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Omolola Olorunnisola: Secure your Child’s Future Using a Trust Fund

A financially literate child will definitely be capable of handling whatever amount he/she will get from a trust.



A secure future is every parent’s desire for their wards. A trust fund is one way of achieving that. A trust is a legal arrangement in which you transfer some of your assets to a trustee for the benefit of selected beneficiaries. The trustee manages the asset under the terms and conditions that you, the settlor, agrees with the trustee. While it is more important to teach children about money than handing them money, there is nothing wrong with giving them a head start. Setting up a trust fund will definitely give your kids that head start. We don’t want our children to deal with the same struggles we had, so why not teach them how to handle money and also give them some sort of soft landing? That way, you are assured they will have something to build on.

Although trust funds are common among high net worth individuals, regular everyday people can also set up trusts. Trust funds serve different purposes, the common ones are education trust funds, charity trust funds, and child trust funds. An education trust is set up to cater to the educational needs of the beneficiaries of the trust. The settlor moves some assets or funds (worth at least N500,000) to the trustee to manage and the trustee, in turn, pays out funds directly to the school when fees are due.

This type of trust is flexible as it allows you to make regular contributions to the fund and the trustee invests the funds in conservative investment vehicles. Typically, the trustee does an estimation of the beneficiary’s total school fees and then both the trustee and the settlor will work out a contribution plan.

A charity trust fund is set up mainly for charity. This fund, at regular intervals, gives money to charity organisations based on the agreed terms with the settlor.

A child trust fund is set up to transfer a portion of a settlor’s wealth to his/her children. When setting up a trust fund, here are a couple of things to consider:

Choose a Trustee

While some may choose a close relative or family friend as their trustee, it is best to use an established investment bank that offers trust services. It is unwise to leave your hard-earned assets and the fate of your dependents in the hands of an individual. We’ve all heard stories of how some ‘uncles’ took over properties they had no right to. An established trustee is more reliable and qualified to handle such responsibilities.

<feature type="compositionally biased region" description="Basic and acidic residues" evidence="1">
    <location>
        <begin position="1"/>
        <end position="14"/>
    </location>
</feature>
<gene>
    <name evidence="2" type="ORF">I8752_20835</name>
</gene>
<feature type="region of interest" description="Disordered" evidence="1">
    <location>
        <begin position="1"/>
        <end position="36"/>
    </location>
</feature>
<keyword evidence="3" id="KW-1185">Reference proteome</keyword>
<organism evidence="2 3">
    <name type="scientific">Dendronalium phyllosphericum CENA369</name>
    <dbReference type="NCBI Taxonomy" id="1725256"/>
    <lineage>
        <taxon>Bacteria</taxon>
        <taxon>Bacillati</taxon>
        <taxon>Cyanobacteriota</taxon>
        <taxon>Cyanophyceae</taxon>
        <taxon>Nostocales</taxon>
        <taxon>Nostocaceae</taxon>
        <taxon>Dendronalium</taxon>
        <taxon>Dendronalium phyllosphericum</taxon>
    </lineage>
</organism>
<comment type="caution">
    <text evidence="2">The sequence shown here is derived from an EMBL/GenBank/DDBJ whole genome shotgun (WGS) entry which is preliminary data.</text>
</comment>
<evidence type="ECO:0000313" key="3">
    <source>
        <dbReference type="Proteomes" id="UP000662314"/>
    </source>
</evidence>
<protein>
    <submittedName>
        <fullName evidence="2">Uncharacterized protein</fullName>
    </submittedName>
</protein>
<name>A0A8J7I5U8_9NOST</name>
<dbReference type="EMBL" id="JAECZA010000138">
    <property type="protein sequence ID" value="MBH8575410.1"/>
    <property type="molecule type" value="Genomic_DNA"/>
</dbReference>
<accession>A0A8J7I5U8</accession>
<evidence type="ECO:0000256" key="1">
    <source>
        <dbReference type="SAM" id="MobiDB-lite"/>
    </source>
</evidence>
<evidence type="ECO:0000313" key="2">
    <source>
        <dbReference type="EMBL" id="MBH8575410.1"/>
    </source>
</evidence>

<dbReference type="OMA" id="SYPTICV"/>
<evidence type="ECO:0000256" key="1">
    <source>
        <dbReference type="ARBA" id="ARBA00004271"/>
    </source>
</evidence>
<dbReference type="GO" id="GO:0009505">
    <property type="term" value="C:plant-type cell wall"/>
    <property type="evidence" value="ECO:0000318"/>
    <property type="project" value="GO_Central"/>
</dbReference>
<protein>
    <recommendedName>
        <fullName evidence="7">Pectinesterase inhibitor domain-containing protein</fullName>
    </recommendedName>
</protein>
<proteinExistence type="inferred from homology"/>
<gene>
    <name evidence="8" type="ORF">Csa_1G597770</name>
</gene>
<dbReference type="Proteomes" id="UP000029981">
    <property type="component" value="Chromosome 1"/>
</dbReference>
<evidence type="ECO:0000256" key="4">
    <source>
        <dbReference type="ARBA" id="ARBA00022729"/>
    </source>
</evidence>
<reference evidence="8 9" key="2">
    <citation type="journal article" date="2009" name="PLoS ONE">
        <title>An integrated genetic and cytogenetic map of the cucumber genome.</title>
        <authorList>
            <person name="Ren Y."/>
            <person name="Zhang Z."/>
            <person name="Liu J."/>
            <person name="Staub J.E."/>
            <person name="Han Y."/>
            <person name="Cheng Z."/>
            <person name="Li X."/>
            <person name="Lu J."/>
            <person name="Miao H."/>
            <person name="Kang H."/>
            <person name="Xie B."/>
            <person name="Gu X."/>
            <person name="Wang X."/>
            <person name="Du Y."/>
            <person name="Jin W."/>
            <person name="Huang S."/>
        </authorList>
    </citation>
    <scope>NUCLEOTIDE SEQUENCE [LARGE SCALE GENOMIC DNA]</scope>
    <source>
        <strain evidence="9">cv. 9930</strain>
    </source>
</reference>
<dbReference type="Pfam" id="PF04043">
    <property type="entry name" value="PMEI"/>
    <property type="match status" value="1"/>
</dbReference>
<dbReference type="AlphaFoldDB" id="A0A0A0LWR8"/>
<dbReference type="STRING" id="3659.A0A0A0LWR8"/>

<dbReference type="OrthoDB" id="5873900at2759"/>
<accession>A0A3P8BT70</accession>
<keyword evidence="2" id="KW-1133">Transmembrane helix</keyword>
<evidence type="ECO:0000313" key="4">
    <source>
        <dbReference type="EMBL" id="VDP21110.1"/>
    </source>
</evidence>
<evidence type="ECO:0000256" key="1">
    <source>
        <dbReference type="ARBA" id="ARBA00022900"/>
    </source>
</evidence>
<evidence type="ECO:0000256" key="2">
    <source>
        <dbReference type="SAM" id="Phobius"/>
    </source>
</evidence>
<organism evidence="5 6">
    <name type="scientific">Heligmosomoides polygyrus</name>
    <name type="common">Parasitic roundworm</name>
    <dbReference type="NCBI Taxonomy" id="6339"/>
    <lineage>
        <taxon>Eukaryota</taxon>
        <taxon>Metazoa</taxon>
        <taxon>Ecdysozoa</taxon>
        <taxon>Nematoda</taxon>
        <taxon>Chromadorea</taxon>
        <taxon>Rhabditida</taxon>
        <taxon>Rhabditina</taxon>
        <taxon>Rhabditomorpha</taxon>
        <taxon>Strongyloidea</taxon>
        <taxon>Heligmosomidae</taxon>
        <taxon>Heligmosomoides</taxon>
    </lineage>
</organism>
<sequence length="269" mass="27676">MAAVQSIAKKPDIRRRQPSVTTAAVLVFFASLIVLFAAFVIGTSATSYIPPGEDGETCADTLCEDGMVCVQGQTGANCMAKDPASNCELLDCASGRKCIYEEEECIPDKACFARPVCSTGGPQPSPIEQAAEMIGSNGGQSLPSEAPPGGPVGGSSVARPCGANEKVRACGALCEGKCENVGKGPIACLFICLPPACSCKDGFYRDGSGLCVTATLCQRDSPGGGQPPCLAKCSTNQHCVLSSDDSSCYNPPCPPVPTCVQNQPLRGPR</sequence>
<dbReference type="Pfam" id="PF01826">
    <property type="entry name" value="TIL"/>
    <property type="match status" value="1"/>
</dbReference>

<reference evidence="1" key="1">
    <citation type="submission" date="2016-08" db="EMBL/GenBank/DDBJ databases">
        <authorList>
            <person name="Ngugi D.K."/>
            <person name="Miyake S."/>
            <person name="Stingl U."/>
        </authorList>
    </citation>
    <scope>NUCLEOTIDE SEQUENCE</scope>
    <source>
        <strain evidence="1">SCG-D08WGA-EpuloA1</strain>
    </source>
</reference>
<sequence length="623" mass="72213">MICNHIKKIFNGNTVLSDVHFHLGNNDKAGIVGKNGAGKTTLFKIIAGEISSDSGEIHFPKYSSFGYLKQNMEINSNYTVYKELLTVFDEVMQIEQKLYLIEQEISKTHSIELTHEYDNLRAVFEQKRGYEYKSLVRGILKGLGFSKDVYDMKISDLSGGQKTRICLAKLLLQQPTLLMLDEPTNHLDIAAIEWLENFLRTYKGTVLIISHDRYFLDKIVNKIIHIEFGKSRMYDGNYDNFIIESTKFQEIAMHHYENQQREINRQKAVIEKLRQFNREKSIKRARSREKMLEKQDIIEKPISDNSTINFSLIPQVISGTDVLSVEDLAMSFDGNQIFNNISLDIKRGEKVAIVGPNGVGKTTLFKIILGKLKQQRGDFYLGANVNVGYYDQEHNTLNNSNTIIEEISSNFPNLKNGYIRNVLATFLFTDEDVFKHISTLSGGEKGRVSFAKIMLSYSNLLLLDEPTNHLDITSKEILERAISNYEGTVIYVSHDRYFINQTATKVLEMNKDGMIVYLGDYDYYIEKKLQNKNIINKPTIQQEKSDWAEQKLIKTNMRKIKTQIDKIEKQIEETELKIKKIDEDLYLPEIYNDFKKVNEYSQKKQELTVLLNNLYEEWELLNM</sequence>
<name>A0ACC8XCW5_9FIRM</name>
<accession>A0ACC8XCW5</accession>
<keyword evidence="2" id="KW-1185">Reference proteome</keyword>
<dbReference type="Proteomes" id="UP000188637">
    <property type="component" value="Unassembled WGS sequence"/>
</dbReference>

Decide on the Terms of the Trust

Here is where you get to decide when and how you want your child to benefit from the trust. Most living trusts (a trust set up to function when the settlor is still alive) are revocable, meaning you can tweak the terms and conditions of the trust at any time. You can decide to release the funds to the child in a staggered form; some of the funds can be released to the child when he/she turns 18, another round of funds can be released at 25, again at 35. It all depends on how you want it.

Move Funds/Assets to the Trust

After the trust deed has been signed, the next thing to do is to move funds to the trust account or transfer assets to the trustee. Note that if assets, like real estate, are being transferred to a trust fund, the deed of the property will have to be amended to reflect that the property is now under a trust.

Again, I will like to emphasize that it is more important to teach children about money than hand them money. A financially literate child will definitely be capable of handling whatever amount he/she will get from a trust. A number of billionaires had some form of monetary support from their parents. Besides, a child trust fund ensures that your wealth is transferred to the next generation.


Photo by nappy from Pexels

Omolola Olorunnisola is the lead consultant at BullsnBears Markets, a financial consulting firm that specializes in providing financial advise and helping individuals build profitable investment portfolios. You can reach her via this email address [email protected]

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